The shrinkage of the material is compensated by feeder tubes filled with composite and fabricated of a material that is impervious to the light energy and thus is not cured when the light is focused on the material being molded. The feeder tubes are under pressure of at least 50-150 lbs. per square inch. This will allow for the material in the tubes to be forced into the main mold as the curing takes place and compensates for the shrinkage that is inherent to the material
The mold and the retention device along with the material within the mold and feeder tubes is heated to a temperature that will maximize the reduction in viscosity for each material used in the process. This heat is maintained prior to being placed within the pressure chamber.
Once the initial light curing has taken place, the restoration is removed from the clear mold and is placed in an oven under vacuum and heated to a temperature of 200-250 degrees F. for approximately 15 minutes. This process removes any volatile molecules and strengthens the finished restoration.
The accompanying drawings illustrate the invention. In such drawings:
When the parts (1 and 5) as shown in
Fib. 9 shows the mold with the duplicate space left when the was pattern (4) was removed from the mold.
In this invention all of the problems of the previous methods have been overcome. We use a wax pattern that fulfills the size; shape, contact, contour and occlusal harmony. This pattern is fabricated from a wax that suffers no loss of dimensional shape, is strong, can be removed from the die without alteration to check for thickness, the wax can be thickened or thinned very easily and does not adhere to the die such that removal from the die might cause the die to be broken. In addition the wax pattern can be modified such that shades of composites can be added to cusp tips or colors to fossa by removing wax in certain areas that will be filled after the initial cure.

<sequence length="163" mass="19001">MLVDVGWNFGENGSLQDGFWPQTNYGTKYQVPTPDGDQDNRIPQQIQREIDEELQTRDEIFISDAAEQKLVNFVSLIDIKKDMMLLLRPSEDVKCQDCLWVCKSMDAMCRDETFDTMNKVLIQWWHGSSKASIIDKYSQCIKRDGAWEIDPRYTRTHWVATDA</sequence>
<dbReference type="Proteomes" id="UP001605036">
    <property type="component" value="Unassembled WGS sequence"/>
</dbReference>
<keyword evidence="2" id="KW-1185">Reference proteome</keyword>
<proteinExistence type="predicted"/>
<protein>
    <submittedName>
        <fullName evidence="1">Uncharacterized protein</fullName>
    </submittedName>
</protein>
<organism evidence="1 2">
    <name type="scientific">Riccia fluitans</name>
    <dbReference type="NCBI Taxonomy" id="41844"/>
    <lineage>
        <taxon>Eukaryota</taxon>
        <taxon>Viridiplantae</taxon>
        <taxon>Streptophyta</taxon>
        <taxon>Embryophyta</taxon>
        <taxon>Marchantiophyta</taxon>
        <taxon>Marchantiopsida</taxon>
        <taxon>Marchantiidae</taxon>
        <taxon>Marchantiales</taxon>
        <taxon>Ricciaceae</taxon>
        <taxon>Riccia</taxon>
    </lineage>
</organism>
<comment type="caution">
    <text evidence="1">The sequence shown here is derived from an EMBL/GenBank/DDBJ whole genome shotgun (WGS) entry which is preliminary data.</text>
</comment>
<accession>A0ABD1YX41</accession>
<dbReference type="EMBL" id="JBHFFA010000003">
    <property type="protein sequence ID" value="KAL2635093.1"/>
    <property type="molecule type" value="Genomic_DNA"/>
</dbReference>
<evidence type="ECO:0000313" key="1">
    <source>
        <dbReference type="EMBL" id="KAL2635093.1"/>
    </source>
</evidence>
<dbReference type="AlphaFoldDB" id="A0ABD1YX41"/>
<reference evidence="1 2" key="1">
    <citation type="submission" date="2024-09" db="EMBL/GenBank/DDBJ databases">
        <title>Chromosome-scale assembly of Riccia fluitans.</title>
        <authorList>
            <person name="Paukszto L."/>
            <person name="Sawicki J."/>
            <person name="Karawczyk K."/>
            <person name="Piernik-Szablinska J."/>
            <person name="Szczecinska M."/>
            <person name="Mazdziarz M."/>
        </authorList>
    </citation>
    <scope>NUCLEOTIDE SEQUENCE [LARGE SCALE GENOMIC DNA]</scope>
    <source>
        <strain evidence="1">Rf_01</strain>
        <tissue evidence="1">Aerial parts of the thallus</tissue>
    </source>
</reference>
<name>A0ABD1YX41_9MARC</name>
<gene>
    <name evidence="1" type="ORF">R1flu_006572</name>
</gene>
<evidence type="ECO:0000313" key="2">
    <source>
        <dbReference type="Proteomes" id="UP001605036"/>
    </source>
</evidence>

The die spacer is a silicone spray that is blown into or on the die such that there is no loss of the size and shape of such die as can occur with other separating materials that are needed in all the other methods, if they are to be removed easily. Working with wax is and has been a mainstay of the dental laboratory dental profession. To work with it only requires a heated instrument and sharp carving instruments. This invention uses the wax in a liquid form from a dispensing device such as a dropper and is of such nature that most of the occlusal harmony is accomplished merely by closing the opposing model on the semi-solid wax. This method allows for rapid fabrication, checking for thickness and addition car deletion of material.
Once the pattern is fabricated, and has feeder tubes attached, it is surrounded by an optically self curing liquid (silicone or polyvinylsiloxane) to form a mold within a retention device. Upon curing, the mold is cut in an appropriate manner. The wax pattern is then removed and composite is pre-heated and injected into both halves of the mold with the proper color scheme. The feeder tubes which are fabricated of a material which is impervious to light energy are filled with appropriate shades of composite and the entire mold and retention device is heated to a temperature that will take advantage of the lowest viscosity of the material within the mold without causing any chemical or setting prior to the curing of the material.